January 31, 2011 Comments Off on Prageeth's former office set alight
LankaENews – Lanka E News office set on fire
…the main office of the website comprising the computer Hall and the most precious and valuable Library have been completely destroyed. The building where the office was maintained is so badly damaged that it is not in a state for continuation of website operations…More
January 30, 2011 Comments Off on One year on, Prageeth is remembered…
During a lunchtime session at the Galle Literary Festival, one isolated-looking teenager sat among the audience.
He watched for a while before getting up and joining his mother standing at the back.
They were the 16-year-old son and the wife of Prageeth Eknaligoda, a journalist-come-cartoonist missing since 24 January 2010.
They visited the annual festival to lobby its participants on his plight – a plight which has inspired some to call for a festival boycott and provoked a debate in Sri Lanka.
Mr Eknaligoda, who had written articles critical of the government, was apparently abducted on his way home from the office and has not been seen since. More
The main reason for the disappearance of a journalist is an investigation he carried out on the alleged use of chemical weapons by Sri Lanka forces, says his wife.
…“In 2008, Prageeth wrote and informed the diplomats about the Sri Lankan government’s usage of chemical weapons against the people in the north,” she told the BBC…More
BBC – In pictures: Missing Sri Lankan artist is remembered
Click here to watch a slideshow of Prageeth’s drawings and cartoons
January 30, 2011 Comments Off on Father of murdered Tamil boy sues Rajapakse for $30mil
In an interview with the BBC Tamil service, Dr Kasippillai Manoharan, father of Ragihar, one of the five students extra-judicially executed by Sri Lanka’s military at the Trincomalee beach on January 2nd, 2006, said that Sri Lanka’s judicial system is not capable and unwilling to provide justice and bring closure to his son’s death, hence his initiating a civil suit in the U.S. He further told the BBC, five years have passed since his son’s brutal killing, and he will use all judicial instruments now available to him outside Sri Lanka to bring his son’s killers to justice. Dr Manoharan said he is convinced that Sri Lanka’s President Mahinda Rajapaksa has information on the killers but the President is unwilling to allow prosecution of military officers. Both Mr and Mrs Manoharan are prominent physicians who earlier practiced in Trincomalee.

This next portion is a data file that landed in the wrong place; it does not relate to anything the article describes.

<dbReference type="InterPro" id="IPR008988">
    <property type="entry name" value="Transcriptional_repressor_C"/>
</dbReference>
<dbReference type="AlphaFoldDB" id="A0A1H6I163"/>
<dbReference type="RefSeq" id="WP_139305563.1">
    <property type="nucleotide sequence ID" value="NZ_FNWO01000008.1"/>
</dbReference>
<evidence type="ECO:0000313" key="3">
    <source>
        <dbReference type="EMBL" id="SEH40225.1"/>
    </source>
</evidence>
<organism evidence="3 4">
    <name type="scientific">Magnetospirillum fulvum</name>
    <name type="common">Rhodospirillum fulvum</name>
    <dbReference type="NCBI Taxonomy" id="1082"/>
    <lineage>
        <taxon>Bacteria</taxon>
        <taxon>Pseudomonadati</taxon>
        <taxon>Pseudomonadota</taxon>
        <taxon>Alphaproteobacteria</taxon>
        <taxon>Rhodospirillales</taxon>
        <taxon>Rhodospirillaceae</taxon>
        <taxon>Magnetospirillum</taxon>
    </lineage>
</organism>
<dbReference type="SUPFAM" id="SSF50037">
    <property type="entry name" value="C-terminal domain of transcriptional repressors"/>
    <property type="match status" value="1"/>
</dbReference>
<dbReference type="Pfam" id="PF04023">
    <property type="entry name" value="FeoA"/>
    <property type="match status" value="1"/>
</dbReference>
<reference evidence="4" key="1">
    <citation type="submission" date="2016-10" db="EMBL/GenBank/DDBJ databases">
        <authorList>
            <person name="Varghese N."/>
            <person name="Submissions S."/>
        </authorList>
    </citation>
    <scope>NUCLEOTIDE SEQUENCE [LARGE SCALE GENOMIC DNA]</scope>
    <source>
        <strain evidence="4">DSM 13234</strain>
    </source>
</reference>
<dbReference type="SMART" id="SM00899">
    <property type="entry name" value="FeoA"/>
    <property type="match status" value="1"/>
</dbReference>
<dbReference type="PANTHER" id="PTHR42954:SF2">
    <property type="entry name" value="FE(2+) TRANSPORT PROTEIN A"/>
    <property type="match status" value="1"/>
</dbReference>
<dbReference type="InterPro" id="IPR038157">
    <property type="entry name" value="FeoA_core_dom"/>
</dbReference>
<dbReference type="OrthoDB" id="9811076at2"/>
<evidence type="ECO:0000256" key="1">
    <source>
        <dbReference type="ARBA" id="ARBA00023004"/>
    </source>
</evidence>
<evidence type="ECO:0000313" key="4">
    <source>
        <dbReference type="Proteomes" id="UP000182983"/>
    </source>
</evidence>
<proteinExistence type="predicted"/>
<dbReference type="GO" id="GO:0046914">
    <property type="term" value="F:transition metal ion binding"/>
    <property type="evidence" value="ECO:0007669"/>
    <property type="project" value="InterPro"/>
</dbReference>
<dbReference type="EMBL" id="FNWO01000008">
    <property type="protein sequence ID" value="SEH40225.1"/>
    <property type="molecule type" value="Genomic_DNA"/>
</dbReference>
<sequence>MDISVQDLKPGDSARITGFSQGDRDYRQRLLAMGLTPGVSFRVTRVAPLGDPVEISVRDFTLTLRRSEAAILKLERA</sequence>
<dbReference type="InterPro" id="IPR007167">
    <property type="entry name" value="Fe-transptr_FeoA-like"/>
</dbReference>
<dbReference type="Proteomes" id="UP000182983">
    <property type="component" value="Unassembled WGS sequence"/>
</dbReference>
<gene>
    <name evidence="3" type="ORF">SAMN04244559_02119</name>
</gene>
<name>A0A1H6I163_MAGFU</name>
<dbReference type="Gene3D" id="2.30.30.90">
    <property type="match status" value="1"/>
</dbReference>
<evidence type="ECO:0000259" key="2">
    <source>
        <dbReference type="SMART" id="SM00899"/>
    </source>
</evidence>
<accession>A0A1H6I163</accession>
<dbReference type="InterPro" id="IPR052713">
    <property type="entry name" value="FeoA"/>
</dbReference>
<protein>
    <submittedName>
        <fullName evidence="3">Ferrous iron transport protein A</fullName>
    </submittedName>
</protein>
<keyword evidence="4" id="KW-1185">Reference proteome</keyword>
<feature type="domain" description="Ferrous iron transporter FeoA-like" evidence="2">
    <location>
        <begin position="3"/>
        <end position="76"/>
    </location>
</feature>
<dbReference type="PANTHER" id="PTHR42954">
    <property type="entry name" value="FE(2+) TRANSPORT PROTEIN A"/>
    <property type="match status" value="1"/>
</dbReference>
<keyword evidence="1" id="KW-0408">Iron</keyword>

Click here to read a translation of the interview given in Tamil to the BBC Tamil Service Saturday 29 January 2011 (courtesy:TamilNet)
Click here to listen to BBC interview (in Tamil) (courtesy:TamilNet)
Click here to read TAG Report: Trincomalee executions (courtesy:TamilNet)
Click here to view TamilNet’s Post-Trinco-massacre photo album (courtesy:TamilNet)
January 28, 2011 Comments Off on Sigh…What a waste…
The United Nations defended Secretary-General Ban Ki-moon on Monday against charges he has failed to speak out on human rights, saying that Ban had achieved positive results around the world.
The criticism of Ban’s rights record comes at a difficult time for the former South Korean foreign minister, who is widely expected to run for a second five-year term as the U.N. chief. His current term expires at the end of 2011.
“The record shows that the Secretary-General has achieved results both through quiet diplomacy … as well as public pressure,” U.N. spokesman Farhan Haq said.
The head of New York-based Human Rights Watch, Kenneth Roth, said in the group’s latest annual report that Ban has been “notably reluctant to put pressure on abusive governments.”
“Ban’s disinclination to speak out about serious human rights violators means he is often choosing to fight with one hand tied behind his back,” Roth said, adding that China, Sudan, Myanmar and Sri Lanka were examples of countries where Ban had failed to condemn repressive actions. More